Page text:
Resolution Adopted by the CCAR


Adopted at the 106th Annual Convention of the
Central Conference of American Rabbis
Jerusalem, Israel
March, 1995 / Adar II, 5755


The Jewish tradition has long recognized not only the importance of government, but also the positive role that governments can play in establishing a society of tzedek v'shalom, justice and peace. Since the Talmudic era, our community has created and supported public institutions and governmental bodies designed to protect the common good, recognizing that individual rights need to be carefully balanced with communal responsibilities. Thus, for example, Jewish communities have for over 1500 years instituted a series of regulations to provide adequate health care, education, and environmental health hazard protections for all their residents. Under such principles as "hefker bet din hefker" (that which the courts declare ownerless is ownerless), the government can regulate the use of what is generally considered to be private property if a substantial communal benefit is expected.

The history of Jews in the United States and Canada has reinforced these commitments. While we have witnessed abuses of governmental power, we have also experienced our government's ability to "establish justice, insure domestic tranquility, provide for the common defense, promote the general welfare, and secure the blessings of liberty to ourselves and our posterity." The Reform Movement has long appreciated and supported governmental efforts to protect civil rights and liberties, health, safety, education and the environment.

Balancing rights with the interests of the public in general is a complex, ongoing task, one that requires constant readjustments. Some in our society today feel that federal governmental powers need to be curtailed in the name of enhancing property rights and state's rights. As concerned as we are with the protection of these rights, we believe that these concerns can be adequately addressed without crippling the ability of our public institutions to provide for the common good.

Some of those in this debate, however, claim that all federal powers should be restricted as much as possible, that governments can do no good, and that the many protections our government has provided should be dismantled. They plan to do so through a series of "anti-regulatory" legislative proposals. These proposals have fallen into three major categories: "takings," "unfunded mandates," and cost-benefit/risk analysis requirements. The various forms of "takings" legislation, according to a letter signed by 36 State Attorneys General "purport to implement constitutional property rights protections, but in fact they promote a radical new takings theory that would severely constrain the government's ability to protect the environment and public health and safety." "Unfunded mandates" reform has many merits, but while concern with undue burdens imposed by the federal government is legitimate, proponents of this legislation often fail to recognize that states share in the responsibility to protect health and safety and receive a great deal of non-specific federal funding. Cost-benefit/risk analyses can be useful tools in guiding governmental priorities, but they often fail to consider social justice effects and societal benefits that are not easily quantified.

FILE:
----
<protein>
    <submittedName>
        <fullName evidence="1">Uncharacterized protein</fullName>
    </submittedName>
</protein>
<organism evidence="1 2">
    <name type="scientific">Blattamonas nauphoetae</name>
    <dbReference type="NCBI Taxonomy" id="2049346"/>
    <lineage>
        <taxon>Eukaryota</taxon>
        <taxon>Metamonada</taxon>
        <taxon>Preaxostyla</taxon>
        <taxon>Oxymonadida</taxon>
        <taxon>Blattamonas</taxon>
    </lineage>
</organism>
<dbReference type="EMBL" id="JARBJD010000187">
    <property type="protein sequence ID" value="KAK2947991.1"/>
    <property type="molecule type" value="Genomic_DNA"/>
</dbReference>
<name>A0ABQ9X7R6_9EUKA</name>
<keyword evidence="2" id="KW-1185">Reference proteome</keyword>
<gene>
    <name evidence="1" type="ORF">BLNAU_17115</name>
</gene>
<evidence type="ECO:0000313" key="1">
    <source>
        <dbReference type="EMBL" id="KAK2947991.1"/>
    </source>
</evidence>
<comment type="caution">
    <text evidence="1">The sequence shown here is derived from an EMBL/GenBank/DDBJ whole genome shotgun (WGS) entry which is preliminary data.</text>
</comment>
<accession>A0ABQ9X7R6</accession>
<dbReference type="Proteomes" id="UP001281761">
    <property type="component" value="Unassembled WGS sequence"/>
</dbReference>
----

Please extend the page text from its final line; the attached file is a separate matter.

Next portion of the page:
THEREFORE BE IT RESOLVED, that the Central Conference of American Rabbis:

1. Reaffirm our support for the positive role that government can play in civil rights, health safety, education, and environmental protection for all persons in the United States and Canada.

2. Oppose the categorical elevation of property rights above all others, because we recognize that benefits to society have accrued when property use is appropriately regulated, such as in protecting civil rights, health, safety, education, and the environment.

3. Call for sensitivity to the financial needs and concerns of state and local government in all legislation that seeks to protect the common welfare, recognizing that the presence of an "unfunded mandate" is not, in and of itself, grounds for opposing legislation.

4. Call for consideration of the social justice effects of a policy when using techniques such as cost-benefit and risk analysis, and urge that governments must not utilize these techniques as the only guidance for morally complex decisions.

5. Call on our congregations to engage in a renewed discussion of the responsibility of individuals to the community, and of the positive role that our public institutions, including government, can have in working toward the common good.